“Not only have we made renovations, but we have greatly enriched our collection,” said Haberthur, as donations of items continue to increase the historical society’s presentation of local memorabilia related to education, to the army, coal mining and other areas of interest.

The Community Foundation grant-funded project, “Raise the Flag,” involves moving the former St. Valentine School flag pole, which was dedicated by foreign war veterans in 1961, to the center of art and history.

“It’s probably more cost effective to buy a new one than to move the old one, but we’re here to preserve history,” Moury said.

Another fundraising effort, coordinated by society members Jim and Lisa Jenkins, was the sale of trees to be planted along the Park Avenue side of the building.

“We did this to really put it back to where it was when this building was originally built,” Moury said. “If you go back and look at the first photos, it was a tree-lined street.”

On the open house, those who made the purchases received engraved plaques to place in front of their designated trees.

South Side Slopes performers Johno Prascak and his wife, Maria DeSimone Prascak, longtime supporters of the historic society’s efforts, attended the event.

Johno exhibited his 32-foot painting “Carnegie Steel – Homestead Works, 1926” and Maria his watercolor from the Schoolhouse Arts and History Center, with prints available for sale to benefit the company.

Also present was State Representative Natalie Mihalek, from the Township of R-Peters, whose district includes part of Bethel Park. Moury acknowledged his efforts to help secure grants on behalf of the Schoolhouse Arts and History Center.

“It’s such an asset to the community. I can’t communicate it enough. And what a small role I can play to help divert some of the available public funds, ”said Mihalek,“ I’m happy to do so. I think it’s just a treasure for Bethel Park.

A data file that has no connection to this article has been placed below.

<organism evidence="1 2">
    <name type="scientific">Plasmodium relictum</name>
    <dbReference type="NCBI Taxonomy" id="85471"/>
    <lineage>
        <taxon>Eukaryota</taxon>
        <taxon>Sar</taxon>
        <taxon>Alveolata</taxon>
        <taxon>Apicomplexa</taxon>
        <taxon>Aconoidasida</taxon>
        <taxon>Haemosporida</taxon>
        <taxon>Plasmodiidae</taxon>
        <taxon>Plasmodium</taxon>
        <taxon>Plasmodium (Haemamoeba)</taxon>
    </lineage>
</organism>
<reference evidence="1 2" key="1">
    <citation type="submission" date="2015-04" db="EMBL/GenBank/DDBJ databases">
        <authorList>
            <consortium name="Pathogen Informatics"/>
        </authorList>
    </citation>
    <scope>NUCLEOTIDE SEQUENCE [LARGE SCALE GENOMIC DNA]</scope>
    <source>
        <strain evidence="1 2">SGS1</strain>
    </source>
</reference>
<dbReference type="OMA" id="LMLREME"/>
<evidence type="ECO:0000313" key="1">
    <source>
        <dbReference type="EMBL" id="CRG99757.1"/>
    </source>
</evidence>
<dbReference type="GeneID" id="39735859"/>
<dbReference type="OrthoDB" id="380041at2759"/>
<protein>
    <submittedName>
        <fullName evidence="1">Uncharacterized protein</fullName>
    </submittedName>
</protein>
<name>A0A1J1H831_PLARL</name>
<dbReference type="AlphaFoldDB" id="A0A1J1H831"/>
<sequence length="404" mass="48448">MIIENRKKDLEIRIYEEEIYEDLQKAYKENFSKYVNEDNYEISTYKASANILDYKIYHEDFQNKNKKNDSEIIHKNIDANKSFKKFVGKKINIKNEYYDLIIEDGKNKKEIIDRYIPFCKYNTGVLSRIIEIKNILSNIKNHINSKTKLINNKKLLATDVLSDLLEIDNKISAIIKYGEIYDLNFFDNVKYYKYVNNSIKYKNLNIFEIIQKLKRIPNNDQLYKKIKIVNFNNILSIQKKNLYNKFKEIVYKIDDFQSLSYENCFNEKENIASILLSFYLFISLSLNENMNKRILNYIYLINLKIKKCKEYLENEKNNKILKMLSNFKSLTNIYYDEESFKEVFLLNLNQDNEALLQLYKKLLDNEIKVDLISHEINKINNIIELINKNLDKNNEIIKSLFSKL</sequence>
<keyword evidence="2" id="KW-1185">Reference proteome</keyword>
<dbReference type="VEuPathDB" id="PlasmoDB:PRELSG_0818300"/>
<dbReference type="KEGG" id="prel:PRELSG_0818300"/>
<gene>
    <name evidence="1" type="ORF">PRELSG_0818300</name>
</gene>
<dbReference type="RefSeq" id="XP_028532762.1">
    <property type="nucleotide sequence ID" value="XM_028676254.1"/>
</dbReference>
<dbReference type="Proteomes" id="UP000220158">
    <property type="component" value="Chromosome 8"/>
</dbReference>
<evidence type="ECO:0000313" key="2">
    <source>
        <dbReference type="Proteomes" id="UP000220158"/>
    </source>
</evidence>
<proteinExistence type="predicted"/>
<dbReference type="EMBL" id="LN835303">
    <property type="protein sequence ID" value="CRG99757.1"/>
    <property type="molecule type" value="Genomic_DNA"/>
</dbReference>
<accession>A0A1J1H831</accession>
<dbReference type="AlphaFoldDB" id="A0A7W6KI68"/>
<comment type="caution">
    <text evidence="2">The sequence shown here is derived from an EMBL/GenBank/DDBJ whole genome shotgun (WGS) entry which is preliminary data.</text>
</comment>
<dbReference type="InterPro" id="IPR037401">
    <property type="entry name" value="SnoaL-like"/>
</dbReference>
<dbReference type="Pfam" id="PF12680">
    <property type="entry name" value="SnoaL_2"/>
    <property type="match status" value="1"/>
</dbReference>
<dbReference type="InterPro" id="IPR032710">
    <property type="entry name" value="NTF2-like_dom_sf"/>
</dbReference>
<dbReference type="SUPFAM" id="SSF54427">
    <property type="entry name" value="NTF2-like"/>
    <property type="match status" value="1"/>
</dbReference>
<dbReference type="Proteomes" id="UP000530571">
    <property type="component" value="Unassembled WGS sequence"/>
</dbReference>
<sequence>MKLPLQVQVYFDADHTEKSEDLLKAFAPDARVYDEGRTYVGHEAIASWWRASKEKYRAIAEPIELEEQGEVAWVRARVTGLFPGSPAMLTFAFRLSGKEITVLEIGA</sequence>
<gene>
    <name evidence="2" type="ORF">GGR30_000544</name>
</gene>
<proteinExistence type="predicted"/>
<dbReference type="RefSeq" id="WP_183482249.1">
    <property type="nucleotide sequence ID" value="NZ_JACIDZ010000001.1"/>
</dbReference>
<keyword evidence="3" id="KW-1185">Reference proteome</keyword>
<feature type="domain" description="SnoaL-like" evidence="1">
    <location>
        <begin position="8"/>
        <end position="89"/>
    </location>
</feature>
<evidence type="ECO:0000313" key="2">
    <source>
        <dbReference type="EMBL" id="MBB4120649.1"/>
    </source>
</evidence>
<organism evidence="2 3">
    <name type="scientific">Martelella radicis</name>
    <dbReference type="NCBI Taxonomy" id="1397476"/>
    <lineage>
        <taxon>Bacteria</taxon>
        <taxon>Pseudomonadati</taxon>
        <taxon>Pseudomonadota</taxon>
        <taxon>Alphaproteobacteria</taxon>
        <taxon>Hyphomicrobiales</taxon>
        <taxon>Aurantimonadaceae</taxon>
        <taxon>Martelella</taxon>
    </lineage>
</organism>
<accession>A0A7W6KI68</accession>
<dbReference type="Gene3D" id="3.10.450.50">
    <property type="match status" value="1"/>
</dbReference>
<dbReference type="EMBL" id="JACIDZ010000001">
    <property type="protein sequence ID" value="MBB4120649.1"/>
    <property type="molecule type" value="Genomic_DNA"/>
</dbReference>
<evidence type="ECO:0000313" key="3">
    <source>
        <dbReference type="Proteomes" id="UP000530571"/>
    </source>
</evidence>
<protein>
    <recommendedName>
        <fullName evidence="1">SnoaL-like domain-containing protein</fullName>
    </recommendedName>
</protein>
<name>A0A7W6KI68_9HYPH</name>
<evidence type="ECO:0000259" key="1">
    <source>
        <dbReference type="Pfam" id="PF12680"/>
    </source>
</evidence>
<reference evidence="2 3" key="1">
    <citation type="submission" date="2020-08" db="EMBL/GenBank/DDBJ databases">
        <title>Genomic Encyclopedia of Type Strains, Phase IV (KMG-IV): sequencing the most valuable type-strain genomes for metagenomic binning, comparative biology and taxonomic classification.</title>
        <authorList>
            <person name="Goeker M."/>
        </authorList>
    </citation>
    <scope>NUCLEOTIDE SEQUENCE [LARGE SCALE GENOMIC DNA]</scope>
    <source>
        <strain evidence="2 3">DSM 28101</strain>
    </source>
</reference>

Janet Furtney and Jim Jenkins

Janet Furtney, who owns and operates the Improvement Thru Movement Dance Studio at the Schoolhouse Arts and History Center, watches Jim Jenkins assemble a stand for the plaque to place on his tree.




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NOXXON Pharma Announces Upcoming Oral Presentation at 2021 Society for Neuro-Oncology Annual Meeting https://www.sociologyesoscience.com/noxxon-pharma-announces-upcoming-oral-presentation-at-2021-society-for-neuro-oncology-annual-meeting/ Wed, 06 Oct 2021 06:00:00 +0000 https://www.sociologyesoscience.com/noxxon-pharma-announces-upcoming-oral-presentation-at-2021-society-for-neuro-oncology-annual-meeting/ BERLIN–(COMMERCIAL THREAD) – Regulatory news: NOXXON Pharma SA (Euronext Growth Paris: ALNOX), a biotechnology company focused on improving cancer treatments by targeting the tumor microenvironment (TME), announces that new data from the ongoing GLORIA Phase I / II trial in brain cancer will be presented by the Dr. Frank Giordano, principal investigator of the study, […]]]>

BERLIN–(COMMERCIAL THREAD) – Regulatory news:

NOXXON Pharma SA (Euronext Growth Paris: ALNOX), a biotechnology company focused on improving cancer treatments by targeting the tumor microenvironment (TME), announces that new data from the ongoing GLORIA Phase I / II trial in brain cancer will be presented by the Dr. Frank Giordano, principal investigator of the study, in an oral presentation at the annual meeting of the Society for Neuro-Oncology. The meeting will take place in Boston, Massachusetts, United States, from November 18-21, 2021.

The details of the oral presentation are as follows: